The arts world was rocked this week by the death of Philip Seymour Hoffman.
I received a call from BBC Breakfast on Sunday evening asking me to go on the programme and talk about the actor’s career the following morning. In the event I was surplus to requirements (the fickle world of television) but receiving the call led to me to reflect on the brilliant performances I had witnessed over the years from the corpulent actor who enjoyed a great career despite looking the antithesis of a movie idol.
The last movie I watched starring the now departed actor was last year on DVD – the very weird Synecdoche, New York, written and directed by Charlie Kaufman (hence the weird). The story of a theatre director who becomes utterly consumed by a project, one of the things I loved about this odd indie movie was that it combined two of Hoffman’s great loves – film and theatre.
Unlike many of his contemporaries, Hoffman’s life as a movie star was not about being a movie star – about being seen on red carpets, photoshoots in glossy magazines – it was about the craft of acting. He tellingly received several Tony Award nominations for his work in plays like the modern classic Death of a Salesman and True West. How many movie stars would stand on a Broadway stage and walk away with such plaudits?
As his career grew, so did his understanding of his craft. He was on his way to becoming a genuinely great actor. It is why his death, apparently in the grip of drug addiction, is so sad.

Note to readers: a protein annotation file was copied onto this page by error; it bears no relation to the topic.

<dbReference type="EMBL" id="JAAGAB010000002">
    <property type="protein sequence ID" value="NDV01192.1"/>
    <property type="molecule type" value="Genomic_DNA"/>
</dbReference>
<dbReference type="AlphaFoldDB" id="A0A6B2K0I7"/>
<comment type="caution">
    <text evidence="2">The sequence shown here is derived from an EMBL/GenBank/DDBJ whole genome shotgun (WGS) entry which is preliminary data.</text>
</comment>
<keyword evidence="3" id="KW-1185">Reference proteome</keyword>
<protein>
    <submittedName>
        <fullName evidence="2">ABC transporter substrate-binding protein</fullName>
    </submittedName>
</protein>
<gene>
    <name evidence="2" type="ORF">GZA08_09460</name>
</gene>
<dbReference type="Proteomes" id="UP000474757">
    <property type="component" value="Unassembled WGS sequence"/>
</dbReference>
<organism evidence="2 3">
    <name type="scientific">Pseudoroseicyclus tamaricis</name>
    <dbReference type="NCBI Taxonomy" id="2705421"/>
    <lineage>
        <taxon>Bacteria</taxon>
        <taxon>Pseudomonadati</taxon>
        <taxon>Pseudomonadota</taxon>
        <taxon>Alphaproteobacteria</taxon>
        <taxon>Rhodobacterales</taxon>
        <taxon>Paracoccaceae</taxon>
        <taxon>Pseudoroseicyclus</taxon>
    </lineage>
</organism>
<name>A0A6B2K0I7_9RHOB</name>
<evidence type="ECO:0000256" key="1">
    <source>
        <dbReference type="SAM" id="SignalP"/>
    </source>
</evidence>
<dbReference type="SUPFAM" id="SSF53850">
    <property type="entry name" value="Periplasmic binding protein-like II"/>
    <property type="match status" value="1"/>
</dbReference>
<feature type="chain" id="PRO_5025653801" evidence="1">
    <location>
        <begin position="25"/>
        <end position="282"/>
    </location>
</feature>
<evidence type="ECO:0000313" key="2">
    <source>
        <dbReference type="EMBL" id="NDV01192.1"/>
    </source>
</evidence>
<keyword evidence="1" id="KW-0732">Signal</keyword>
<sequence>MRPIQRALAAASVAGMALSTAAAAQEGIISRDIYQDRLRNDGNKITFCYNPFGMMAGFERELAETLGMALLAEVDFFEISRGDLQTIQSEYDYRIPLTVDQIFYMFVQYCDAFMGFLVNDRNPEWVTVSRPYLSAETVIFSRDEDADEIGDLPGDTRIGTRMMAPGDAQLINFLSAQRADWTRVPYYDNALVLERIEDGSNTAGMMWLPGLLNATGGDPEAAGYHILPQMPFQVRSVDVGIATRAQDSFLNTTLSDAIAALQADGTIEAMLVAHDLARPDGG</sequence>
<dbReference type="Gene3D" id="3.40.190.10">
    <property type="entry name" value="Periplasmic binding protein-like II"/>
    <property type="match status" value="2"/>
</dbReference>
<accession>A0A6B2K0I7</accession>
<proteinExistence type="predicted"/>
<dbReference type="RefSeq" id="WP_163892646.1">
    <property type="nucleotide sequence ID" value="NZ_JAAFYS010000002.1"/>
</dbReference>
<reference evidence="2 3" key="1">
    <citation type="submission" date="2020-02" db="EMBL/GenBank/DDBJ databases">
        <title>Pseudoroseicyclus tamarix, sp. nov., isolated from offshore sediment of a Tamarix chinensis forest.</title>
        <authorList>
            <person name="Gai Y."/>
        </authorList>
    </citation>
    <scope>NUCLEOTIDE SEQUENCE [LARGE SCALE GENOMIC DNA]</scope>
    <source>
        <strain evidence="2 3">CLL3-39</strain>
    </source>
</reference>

However. Richard Curtis’ tribute to the actor on Newsnight earlier this week, moving as it was, strayed just a little too close to hyperbolic – he called him the “greatest character actor of our time”. Seems a little unfair to a lot of other actors we still have with us.
When someone is robbed of us so young – think James Dean, Kurt Cobain, now Hoffman, we allow the tragedy to perhaps give us a somewhat skewed view of their talent.
Make no mistake, Hoffman’s potential was as big as his frame (in Mission Impossible III where he was a big unit – not in Capote, in which he played the diminutive, effeminate scribe Truman beautifully).
Being robbed of him tragically young shouldn’t now mean everything about him from here on in becomes a hagiography. He was brilliant, but there was, we can now only assume, much more to come. His death is a reminder, perhaps, to look to the actors who are still with us, rather than wait until they have passed before we fully appreciate, out loud, their great skill.
Curtis said of Hoffman that he did that thing all great actors do, which is to teach us “a little bit more about what it means to be human”. We have many other artists still with us who do the same. Let’s not wait for tragedy to strike before we appreciate those we still have around us.